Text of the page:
2011 Edinburgh Fringe

Ed Reardon: A Writer's Burden review

Ed Reardon. Christopher Douglas

While the Pleasance Courtyard is awash with spunky young comics looking toward glittering careers on stage and screen, further back you'll find Ed Reardon, resplendent in make-no-effort loungewear and pondering a glittering past that might have been.

Not that Radio 4 freaks are bothered by the height of your haircut or the tightness of your trouser, and Ed has become quite a station stalwart in recent years. Christopher Douglas's creation is a sort of thinking-man's Al Murray, getting apoplectic about the dubious merits of modern novel-writing and the state of the nation's punctuation, for an audience who probably do exactly the same in a more reserved manner. Hey, he's just saying what we're all thinking.

This stage offshoot of Ed Reardon's Week is an autobiographical dawdle through the ups and downs of a lengthy literary career, from his dynamic years in the Martin Amis party set to financial ruin and a career resurgence due to the good people at Ladybird and numerous dubious celebrity tomes.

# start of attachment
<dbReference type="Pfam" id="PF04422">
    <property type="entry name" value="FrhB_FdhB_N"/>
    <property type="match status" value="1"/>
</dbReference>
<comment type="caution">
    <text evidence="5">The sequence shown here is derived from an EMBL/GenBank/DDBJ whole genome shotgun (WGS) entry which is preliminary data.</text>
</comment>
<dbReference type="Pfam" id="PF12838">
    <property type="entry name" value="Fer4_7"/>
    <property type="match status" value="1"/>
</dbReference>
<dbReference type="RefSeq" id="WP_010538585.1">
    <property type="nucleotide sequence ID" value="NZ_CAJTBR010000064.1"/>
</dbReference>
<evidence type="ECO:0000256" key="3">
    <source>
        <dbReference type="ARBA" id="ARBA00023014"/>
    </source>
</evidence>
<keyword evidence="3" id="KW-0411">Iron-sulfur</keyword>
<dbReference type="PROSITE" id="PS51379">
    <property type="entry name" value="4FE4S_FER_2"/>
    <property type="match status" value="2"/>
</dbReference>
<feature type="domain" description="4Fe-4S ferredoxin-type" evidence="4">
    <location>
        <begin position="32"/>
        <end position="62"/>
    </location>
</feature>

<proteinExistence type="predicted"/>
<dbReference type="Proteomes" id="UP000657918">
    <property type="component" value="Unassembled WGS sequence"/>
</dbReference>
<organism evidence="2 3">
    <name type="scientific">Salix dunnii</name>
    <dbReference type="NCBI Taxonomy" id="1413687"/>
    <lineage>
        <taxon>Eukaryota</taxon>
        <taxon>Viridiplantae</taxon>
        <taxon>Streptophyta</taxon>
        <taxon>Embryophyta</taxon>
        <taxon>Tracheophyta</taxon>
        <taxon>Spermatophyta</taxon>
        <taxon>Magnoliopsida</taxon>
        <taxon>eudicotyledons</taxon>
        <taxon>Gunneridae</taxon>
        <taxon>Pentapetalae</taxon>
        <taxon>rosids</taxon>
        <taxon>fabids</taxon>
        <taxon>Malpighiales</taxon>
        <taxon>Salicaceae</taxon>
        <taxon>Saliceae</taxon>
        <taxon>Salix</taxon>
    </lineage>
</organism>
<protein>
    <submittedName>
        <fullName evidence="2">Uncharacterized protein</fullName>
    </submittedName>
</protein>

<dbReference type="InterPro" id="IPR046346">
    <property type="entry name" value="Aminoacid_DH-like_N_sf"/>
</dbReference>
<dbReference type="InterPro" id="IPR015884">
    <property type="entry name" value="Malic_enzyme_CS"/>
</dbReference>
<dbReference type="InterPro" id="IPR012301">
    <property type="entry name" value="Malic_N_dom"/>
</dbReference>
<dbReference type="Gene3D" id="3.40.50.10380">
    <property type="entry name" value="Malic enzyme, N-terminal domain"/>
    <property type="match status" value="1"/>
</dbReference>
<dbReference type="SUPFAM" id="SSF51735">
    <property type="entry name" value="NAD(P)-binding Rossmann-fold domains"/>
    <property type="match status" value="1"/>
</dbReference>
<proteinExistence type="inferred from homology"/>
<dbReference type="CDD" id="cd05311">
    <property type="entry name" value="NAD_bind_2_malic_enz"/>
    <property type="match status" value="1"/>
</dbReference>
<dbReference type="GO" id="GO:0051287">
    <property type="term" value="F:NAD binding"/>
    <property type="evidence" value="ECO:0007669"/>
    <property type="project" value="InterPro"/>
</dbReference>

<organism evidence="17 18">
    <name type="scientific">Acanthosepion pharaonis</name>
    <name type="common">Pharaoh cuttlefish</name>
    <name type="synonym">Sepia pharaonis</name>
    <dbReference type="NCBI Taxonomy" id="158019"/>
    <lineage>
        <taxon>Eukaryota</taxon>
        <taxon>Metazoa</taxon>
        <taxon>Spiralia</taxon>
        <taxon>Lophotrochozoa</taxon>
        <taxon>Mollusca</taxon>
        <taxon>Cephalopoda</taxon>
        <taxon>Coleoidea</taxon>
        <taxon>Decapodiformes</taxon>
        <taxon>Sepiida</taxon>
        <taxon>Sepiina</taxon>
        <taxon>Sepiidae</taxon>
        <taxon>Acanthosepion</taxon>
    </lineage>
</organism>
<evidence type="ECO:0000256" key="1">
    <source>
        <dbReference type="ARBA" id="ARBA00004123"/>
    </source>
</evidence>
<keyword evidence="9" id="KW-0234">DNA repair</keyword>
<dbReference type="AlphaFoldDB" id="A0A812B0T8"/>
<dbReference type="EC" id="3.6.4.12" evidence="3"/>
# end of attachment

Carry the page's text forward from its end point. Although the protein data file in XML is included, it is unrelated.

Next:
Reardon's one-man show is actually a three-hander, as he's joined onstage by a couple of thrusting young(ish) physical theatre types, a coming-together clearly destined to end in tears. Along the way there are some splendid literary barbs, a Jim Rosenthal joke (the veteran sports presenter features in so many shows this year, he may well be up for Best Newcomer), a bit of dancing, a tiny splash of sex and even a few gentle digs at The Pleasance.

Can the young bucks compete with that? Can they buggery.

Ed Reardon: A Writer's Burden listing

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